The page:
BoE chief Carney to stay until 2019
BANK of England governor Mark Carney put an end to speculation over his future by announcing he would extend his contract for one year to 2019 to help secure an “orderly transition” to Brexit.
The Canadian will not take up his option to leave in 2018, but at the same time has declined to serve the full eight-year term that would have seen him stay on at the British central bank until 2021.
“I would be honoured to extend my time of service as governor for an additional year to the end of June 2019,” he wrote in a letter to finance minister Philip Hammond.
“By taking my term in office beyond the expected period of the Article 50 process, this should help contribute to securing an orderly transition to the UK’s new relationship with Europe.”
Prime Minister Theresa May is expected to trigger Article 50 of the EU’s Lisbon Treaty by the end of March, starting a two-year exit process that would see Britain leave the European Union by early 2019.
Mr Carney has been strongly criticised by members of Ms May’s Conservative party over his warnings about the impact of Brexit before the June referendum, while there was speculation about tensions with the government over policy.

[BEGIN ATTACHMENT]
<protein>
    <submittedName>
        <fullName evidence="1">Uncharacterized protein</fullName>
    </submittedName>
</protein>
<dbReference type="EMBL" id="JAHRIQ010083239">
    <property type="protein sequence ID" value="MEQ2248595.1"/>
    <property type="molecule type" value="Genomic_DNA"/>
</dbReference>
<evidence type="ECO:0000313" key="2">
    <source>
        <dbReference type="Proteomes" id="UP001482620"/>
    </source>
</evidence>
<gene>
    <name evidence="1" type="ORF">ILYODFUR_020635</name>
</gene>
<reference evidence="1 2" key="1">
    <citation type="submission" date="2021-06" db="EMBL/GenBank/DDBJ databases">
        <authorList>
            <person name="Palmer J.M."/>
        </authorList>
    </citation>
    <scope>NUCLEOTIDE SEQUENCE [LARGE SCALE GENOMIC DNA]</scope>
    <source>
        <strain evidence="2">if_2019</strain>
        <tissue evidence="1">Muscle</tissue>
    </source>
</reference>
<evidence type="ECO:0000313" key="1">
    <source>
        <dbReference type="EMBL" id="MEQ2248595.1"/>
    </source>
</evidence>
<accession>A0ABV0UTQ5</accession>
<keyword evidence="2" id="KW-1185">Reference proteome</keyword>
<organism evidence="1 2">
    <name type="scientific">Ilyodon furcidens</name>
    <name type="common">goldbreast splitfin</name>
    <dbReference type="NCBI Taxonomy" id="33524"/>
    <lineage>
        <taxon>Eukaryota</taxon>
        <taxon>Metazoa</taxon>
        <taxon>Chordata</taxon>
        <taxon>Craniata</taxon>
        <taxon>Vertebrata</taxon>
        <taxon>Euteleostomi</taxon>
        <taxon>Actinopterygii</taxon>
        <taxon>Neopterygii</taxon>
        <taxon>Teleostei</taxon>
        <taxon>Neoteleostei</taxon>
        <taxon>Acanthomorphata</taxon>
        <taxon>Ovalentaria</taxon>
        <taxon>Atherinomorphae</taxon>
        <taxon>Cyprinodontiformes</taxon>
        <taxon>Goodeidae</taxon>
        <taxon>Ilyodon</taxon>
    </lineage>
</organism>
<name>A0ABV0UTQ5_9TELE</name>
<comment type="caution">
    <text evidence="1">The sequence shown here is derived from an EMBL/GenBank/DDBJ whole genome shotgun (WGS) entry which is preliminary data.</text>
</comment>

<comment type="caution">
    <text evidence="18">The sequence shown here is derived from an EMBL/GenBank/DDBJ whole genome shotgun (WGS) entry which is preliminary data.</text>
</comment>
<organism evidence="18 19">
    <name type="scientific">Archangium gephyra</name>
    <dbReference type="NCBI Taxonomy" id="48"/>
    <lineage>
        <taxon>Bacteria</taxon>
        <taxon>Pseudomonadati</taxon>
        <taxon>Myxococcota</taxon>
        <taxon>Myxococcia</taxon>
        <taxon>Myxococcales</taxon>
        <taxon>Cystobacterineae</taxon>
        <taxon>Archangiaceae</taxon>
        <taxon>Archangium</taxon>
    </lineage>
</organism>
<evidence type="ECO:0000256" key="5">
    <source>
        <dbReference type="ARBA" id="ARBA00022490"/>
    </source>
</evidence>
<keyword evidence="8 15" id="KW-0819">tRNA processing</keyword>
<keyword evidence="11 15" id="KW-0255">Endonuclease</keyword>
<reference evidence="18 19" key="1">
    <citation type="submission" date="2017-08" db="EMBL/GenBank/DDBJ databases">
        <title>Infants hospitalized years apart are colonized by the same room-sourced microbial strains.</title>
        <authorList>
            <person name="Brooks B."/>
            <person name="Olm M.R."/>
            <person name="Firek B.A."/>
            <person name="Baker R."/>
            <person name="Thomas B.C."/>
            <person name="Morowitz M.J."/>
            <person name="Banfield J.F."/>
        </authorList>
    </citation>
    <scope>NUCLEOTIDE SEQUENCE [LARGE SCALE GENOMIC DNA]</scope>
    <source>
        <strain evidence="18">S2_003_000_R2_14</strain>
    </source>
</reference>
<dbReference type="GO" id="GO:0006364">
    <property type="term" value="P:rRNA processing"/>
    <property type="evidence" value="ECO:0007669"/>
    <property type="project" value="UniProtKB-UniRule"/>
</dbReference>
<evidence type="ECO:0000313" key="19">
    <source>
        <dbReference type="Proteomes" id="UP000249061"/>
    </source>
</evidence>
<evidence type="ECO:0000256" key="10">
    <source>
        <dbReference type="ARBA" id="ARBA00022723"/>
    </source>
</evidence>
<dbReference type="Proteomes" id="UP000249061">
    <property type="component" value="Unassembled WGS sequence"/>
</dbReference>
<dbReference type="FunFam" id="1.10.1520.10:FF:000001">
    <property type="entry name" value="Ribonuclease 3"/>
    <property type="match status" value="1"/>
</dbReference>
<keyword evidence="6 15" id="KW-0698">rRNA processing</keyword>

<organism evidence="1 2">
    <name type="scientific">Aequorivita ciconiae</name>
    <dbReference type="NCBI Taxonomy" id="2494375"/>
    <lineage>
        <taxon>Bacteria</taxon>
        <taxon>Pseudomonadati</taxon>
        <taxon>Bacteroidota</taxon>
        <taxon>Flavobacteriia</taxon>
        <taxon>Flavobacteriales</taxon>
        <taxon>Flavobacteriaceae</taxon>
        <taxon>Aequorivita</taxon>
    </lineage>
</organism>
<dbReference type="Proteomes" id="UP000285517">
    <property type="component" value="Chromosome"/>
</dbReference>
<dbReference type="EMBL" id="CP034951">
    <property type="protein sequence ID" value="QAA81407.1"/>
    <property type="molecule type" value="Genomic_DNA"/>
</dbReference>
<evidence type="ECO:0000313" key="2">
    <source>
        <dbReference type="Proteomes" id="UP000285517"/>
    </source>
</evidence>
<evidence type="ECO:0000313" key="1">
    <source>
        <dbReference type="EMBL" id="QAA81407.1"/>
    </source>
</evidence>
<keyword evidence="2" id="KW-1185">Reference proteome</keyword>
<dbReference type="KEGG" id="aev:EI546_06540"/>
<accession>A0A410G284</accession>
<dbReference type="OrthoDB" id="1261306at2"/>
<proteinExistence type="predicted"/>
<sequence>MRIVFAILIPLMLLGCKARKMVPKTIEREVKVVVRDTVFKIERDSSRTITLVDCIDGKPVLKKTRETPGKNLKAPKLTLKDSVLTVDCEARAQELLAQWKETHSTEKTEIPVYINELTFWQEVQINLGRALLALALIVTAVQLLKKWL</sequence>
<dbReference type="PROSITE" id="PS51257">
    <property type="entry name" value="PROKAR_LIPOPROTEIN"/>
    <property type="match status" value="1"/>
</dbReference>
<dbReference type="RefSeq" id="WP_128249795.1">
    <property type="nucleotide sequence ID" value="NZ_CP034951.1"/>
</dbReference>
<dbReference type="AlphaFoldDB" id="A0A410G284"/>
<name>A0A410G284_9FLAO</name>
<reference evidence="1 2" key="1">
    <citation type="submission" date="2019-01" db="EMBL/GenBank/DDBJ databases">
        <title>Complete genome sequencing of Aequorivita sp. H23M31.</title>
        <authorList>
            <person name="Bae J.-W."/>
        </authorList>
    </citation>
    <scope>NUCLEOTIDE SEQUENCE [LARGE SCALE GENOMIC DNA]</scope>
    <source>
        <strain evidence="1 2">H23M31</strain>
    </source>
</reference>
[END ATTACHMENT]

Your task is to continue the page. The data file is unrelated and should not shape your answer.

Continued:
Andrew Tyrie, chair of the House of Commons Treasury committee, welcomed the “much needed clarification”, saying, “The less uncertainty the better.”
However, Mr Tyrie said it went against the agreed timetable of eight years, adding: “The decision requires a good deal of examination and explanation.”
After the announcement, a spokesperson said, “The prime minister welcomes the governor’s decision to stay on beyond his initial five-year term. This is good news for the UK.” –
Mark Carney plans to oversee an orderly transition.